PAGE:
healthcarereform
In eight minutes,  you can master the topic of why the U.S. health care system is so darn expensive.  John Green has done a masterful job of summing it up:  it is not a simple problem there will not be a simple solution but he’s probably the biggest single drag on the american economy and it’s vital that we grapple with it meaningfully instead of just reading health care costs as political theater. For those interested in the eight minute version,  you can view it at John Green’s blog site. 
And for those interested in a two minute written summary, stay calm and read on.  John skewers many of the alleged reasons for the high cost and explains how the public isn’t getting better quality health care for the significant premium that we pay.   His main points are:
  • Because in the United States there are a number of  insurers who do not have the  leverage to negotiate as aggressively as other countries do with health care providers or drug manufacturers or medical device makers for lower cost services.   We spend $500 billion more because of this loss of negotiation leverage that other countries use to lower their costs.
  • Because we end up spending about $90 billion more  on the  costs of insurance administrative costly paperwork in marketing and negotiating prices all of the health insurers’ services.
  • Salaries paid to doctors and to a lesser extent nurses are higher in the United States than they are in other countries causing us an extra $75 billion more than other countries spent on their medical personnel.
John’s analysis largely comports with that of David Cutler, a Harvard economics professor who has become a national authority on health insurance costs.  In a recent PBS interview, he confirmed that health insurance administrative costs are wildly out-of=line.   One example:  Duke University Hospital has 900 hospital beds and 1,300 billing clerks. The typical Canadian hospital has a handful of billing clerks.    Cutler esimates that about a third of U.S. medical spending is due to waste and inefficiency.  He adds that equipment and pharmaceutical costs are also inflated due to insurers’ lesser buying power and that doctors have few economic incentives to forego tests or procedures, thus they resort to needless procedures. Both Green and Cutler argue that unless we can negotiate as effectively with the people providing health care,  as done in other Western countries,  US health care costs will continue to rise faster than anywhere else in the world and we won’t get better health care outcomes.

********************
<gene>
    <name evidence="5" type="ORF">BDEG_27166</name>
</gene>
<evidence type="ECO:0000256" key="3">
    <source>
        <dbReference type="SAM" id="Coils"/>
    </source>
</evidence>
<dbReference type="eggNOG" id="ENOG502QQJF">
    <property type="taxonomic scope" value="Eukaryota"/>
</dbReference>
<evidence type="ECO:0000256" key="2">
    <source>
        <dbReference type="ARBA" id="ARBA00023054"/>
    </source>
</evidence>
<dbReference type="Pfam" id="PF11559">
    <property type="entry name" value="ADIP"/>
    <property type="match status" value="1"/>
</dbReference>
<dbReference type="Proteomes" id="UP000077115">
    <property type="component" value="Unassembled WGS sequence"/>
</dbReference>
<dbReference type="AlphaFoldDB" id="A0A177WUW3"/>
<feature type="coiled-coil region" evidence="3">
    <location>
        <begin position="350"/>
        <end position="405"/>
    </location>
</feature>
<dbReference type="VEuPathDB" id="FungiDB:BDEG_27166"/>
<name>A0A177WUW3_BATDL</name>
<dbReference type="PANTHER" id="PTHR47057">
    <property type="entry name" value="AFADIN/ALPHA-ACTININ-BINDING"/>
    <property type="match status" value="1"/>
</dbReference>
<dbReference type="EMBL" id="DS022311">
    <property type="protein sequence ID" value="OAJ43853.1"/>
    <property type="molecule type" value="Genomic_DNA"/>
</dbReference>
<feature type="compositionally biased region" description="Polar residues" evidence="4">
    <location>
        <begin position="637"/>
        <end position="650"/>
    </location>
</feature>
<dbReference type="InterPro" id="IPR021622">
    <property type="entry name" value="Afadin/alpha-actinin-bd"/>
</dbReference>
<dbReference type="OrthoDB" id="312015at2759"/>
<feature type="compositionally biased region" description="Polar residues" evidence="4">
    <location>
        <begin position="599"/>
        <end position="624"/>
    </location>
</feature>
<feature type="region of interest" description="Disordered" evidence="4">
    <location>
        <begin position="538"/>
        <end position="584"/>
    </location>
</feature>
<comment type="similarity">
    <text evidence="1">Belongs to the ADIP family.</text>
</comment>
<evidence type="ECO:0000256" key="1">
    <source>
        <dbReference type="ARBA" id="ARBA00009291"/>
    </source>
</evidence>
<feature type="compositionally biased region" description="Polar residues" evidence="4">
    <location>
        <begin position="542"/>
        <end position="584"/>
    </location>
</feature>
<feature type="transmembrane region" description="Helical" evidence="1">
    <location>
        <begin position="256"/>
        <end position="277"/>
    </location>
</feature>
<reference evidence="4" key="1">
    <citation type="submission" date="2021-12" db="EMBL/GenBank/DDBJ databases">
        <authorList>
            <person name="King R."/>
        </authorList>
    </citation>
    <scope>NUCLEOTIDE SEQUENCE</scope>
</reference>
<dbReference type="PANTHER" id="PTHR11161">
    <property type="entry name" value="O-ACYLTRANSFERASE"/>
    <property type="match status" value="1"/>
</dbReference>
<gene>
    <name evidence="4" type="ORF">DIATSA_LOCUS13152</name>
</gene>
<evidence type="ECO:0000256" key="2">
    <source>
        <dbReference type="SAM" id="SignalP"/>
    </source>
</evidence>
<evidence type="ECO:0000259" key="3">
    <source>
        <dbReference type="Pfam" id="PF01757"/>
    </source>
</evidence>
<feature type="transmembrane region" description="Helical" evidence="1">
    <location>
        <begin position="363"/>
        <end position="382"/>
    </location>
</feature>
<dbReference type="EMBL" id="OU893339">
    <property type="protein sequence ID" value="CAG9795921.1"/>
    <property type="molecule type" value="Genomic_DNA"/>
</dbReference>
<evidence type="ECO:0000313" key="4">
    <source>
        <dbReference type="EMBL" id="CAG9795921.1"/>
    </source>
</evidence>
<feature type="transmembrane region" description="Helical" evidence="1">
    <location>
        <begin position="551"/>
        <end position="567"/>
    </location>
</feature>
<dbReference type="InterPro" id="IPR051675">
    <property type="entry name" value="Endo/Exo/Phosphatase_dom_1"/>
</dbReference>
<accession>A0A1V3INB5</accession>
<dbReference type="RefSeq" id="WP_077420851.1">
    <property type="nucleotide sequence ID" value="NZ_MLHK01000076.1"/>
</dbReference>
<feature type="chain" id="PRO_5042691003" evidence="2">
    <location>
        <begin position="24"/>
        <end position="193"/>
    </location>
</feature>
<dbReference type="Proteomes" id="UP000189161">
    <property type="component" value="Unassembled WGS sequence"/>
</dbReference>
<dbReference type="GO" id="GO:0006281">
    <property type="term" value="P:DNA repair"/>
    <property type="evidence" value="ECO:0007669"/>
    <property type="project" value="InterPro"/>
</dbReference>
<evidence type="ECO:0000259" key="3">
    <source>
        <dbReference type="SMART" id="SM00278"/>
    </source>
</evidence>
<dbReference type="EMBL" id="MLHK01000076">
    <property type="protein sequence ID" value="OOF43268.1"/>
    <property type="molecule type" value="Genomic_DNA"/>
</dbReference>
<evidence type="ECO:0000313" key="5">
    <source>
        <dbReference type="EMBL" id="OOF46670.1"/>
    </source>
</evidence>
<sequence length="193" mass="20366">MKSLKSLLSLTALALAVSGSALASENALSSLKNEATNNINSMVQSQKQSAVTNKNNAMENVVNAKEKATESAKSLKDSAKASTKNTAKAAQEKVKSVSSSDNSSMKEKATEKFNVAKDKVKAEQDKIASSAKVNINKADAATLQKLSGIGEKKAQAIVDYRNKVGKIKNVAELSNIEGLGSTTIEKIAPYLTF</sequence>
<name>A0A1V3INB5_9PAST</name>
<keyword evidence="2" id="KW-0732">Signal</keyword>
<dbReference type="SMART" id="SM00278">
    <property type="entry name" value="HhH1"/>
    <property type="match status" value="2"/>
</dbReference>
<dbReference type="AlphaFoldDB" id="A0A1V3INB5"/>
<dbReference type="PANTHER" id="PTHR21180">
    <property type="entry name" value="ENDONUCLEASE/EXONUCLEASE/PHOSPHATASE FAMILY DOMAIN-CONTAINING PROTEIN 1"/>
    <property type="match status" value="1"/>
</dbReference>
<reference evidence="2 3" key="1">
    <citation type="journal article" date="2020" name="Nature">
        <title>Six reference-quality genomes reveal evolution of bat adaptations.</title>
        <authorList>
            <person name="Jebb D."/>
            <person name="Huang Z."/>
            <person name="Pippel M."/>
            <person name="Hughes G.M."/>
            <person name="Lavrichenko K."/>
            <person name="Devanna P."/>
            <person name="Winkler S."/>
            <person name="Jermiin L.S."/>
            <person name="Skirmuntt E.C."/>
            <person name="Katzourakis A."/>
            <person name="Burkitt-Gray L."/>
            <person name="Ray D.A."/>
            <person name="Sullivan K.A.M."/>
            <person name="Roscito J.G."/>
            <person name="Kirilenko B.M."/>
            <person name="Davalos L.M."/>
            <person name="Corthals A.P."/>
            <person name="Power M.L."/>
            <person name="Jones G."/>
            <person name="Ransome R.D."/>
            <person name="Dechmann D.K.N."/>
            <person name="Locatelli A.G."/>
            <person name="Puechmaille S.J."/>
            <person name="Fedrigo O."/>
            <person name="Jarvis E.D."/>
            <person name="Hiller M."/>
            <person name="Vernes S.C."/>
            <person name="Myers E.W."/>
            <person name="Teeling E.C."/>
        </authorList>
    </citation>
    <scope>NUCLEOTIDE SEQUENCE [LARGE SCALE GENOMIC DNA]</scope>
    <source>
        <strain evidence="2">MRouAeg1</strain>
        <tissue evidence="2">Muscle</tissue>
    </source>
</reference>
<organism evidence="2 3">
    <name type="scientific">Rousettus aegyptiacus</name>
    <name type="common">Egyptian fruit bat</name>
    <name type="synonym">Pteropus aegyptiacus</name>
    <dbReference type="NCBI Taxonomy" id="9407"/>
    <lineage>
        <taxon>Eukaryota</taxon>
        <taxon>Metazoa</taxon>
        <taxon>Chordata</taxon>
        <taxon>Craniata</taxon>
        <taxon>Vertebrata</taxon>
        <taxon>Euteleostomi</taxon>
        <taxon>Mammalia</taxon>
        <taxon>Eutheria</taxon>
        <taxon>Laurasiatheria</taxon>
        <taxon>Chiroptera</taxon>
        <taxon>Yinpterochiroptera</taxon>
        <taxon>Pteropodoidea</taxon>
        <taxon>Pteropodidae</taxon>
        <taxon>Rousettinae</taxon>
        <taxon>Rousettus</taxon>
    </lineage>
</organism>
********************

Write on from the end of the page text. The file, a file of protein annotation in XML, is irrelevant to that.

For a much more thorough examination of health care expenses in America,   John recommends a series at The Incidental Economist and The Commonwealth Fund’s Study of Health Care Prices in the US.   Some of the stats upon which he relies also comes from a  New York Times article on the U.S. health care costs compared to other countries. And I recommend Mark Hoofnagle’s blog on high medical costs.    Mark is a doctor and he points out that, in addition to John Green’s points,  we need to deal with end-of-life care costs, discourage reliance upon Emergency Room care, change our training system for medical workers and end fee-for-service reimbursement systems that create incentives for hospitals to generate revenue by pushing more procedures.
The key point is that there is a compelling argument for some degree of government intervention to make health care more affordable: innovation. John offers two anecdotal stories of how innovative capitalist-driven people would not have been able to pursue their respective projects that created untold numbers of jobs had there not been some publicly-subsidized health insurance.  The Affordable Care Act and Montana’s state-subsidized $10,000 cap on catastrophic medical costs. Put together all of  the investments made by innovative entrepreneurs that don’t work for large corporations and you have untold numbers of new jobs that that could not have ever happened without publicly subsidized health insurance.
You might ask why are Republicans so strongly opposed to the ACA?   After all, many of the Republican officials are smart people and presumably they care about people’s access to medical care.   Here’s why:  ACA isn’t about health care, it’s all about politics, folks.   The ACA is designed to provide affordable health coverage to people of moderate or low-income.    Most of these people are minorities or young people just getting started in their careers.   Many of them are forced entrepreuneurs, i.e. people starting their own businesses because jobs aren’t available to them.    These beneficiaries are the voter demographic that the Democratic Party has targeted as being important parts of their constituency in the future.    So the Republicans view ACA as a “vote buying” scheme that will hurt the Republicans’ long-term viability.   My humble opinion is that ACA-related controversy isn’t about health care.  No,  its about the two parties positioning for their political futures.   Expect the Republicans to work as hard as possible to undermine ACA — it simply isn’t in their political interests.
If you have another five minutes to spend on this issue,  I recommend another video by John Green about why excessive health care costs result in less jobs and less innovation in the American economy.   It is well stated (although he could have probably cut it to three minutes). In sum,  John argues that  with our employee-based health care provision system, we have privileged  employees over entrepreneurs when we need entrepreneurs to maximize economic growth.   It is these creative job creators who have served as the  engine that drives job growth in the American economy, not the large corporations.   But without the Affordable Care Act or other state initiatives,  we force those entrepreneurs to take jobs with corporations  or slave away under the constant threat of bankruptcy in case some medical emergency occurs.